That’s the headline from the excellent, long report by Alex Cippolle in the Eugene Weekly here. The synopsis?
This story begins with a simple request for information. Before long, it veers into murky waters about freedom of information and the public trust, and potential violations of both in Eugene and statewide.
The story ends in a snarl of unfortunate answers with, perhaps, a shard of hope.
Little did we know that one narrow request would end with a tumble down the rabbit hole into the absurd world of public records law in Oregon, leaving us with the question: Do you, as a citizen in a democracy, have the right to know?
“It’s getting worse all the time,” [UO Journalism professor Brent Walth] says. “I’ve yet to see an Attorney General since [Dave] Frohnmayer who was serious about enforcing the spirit of the public records law. That sends a loud message across all state and local government that if you want to hide something, you can do it.”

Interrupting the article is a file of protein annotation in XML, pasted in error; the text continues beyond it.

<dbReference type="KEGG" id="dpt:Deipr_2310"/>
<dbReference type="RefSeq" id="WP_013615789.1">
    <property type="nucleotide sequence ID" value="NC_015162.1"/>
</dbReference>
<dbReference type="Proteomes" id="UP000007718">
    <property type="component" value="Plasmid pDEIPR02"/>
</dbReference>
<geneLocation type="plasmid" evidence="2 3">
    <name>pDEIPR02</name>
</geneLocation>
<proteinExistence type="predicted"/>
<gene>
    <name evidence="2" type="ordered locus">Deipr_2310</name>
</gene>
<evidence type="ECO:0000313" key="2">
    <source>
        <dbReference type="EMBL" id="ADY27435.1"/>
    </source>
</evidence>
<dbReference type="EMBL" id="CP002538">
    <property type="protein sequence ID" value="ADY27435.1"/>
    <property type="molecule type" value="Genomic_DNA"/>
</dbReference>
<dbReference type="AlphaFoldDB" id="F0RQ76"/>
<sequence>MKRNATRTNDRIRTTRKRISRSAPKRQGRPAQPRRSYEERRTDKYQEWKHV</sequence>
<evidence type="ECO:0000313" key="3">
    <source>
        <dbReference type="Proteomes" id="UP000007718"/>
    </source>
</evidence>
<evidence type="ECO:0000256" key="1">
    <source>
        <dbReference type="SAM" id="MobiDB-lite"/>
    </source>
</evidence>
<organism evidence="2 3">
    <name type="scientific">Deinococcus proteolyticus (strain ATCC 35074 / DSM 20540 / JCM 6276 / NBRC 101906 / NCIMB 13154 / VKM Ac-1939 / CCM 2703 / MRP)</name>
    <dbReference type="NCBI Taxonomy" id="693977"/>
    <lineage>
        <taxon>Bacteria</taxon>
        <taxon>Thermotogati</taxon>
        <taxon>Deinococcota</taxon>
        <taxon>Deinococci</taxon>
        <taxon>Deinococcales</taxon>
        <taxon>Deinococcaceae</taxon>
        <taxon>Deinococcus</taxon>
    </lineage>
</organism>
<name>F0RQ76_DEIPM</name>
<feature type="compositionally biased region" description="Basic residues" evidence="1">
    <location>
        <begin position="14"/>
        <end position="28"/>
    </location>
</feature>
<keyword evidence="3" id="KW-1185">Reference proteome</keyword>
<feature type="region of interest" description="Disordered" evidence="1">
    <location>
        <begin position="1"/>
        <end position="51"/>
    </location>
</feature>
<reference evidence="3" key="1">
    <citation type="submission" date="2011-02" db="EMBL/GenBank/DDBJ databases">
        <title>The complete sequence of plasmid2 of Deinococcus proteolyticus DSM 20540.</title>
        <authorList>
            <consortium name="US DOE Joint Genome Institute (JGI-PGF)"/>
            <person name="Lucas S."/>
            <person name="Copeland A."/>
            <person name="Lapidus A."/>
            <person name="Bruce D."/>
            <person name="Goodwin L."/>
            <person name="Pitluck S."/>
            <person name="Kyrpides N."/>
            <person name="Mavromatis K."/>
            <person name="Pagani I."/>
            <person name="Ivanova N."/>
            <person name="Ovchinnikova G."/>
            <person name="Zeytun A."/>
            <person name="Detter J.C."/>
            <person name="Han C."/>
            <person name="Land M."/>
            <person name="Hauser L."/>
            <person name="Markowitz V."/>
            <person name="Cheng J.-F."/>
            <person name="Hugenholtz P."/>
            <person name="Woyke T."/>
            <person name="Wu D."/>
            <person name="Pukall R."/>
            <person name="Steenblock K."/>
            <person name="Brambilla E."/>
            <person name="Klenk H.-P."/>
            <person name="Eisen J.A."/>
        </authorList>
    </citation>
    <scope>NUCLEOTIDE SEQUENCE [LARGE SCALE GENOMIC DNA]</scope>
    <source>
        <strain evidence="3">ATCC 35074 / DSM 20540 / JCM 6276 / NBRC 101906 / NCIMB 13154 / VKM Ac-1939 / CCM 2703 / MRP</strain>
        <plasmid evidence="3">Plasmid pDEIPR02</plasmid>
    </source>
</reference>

Bill Harbaugh — University of Oregon economics professor, author of UO watchdog blog UO Matters and public records advocate — recalls Frohnmayer’s tenure as AG fondly as well.
“He was very enthusiastic about enforcing the law,” Harbaugh says. “He would tell state agencies, ‘Jump to it.’”
Of course his attitude changed when people were asking for his records! Another:
[Public Records attorney Dave Bahr] and Walth say that Oregon public officials systematically shut down fee waiver requests as a way to prevent potentially embarrassing or unscrupulous information from getting out.
In the spirit of OPRA, however, it is the recommended practice to waive fees if the request is deemed in the public interest. And, Bahr adds, the law as it was intended favors giving access to the media and research groups, as they help communities disseminate information.
Kron of the attorney general’s office says that, in most cases, public records requests submitted by the media are considered in the public interest.
“I think most people would agree that if a reporter is making a request for records related to a story that they’re working on to publish in the paper,” he tells EW, “that that would certainly meet the public interest.”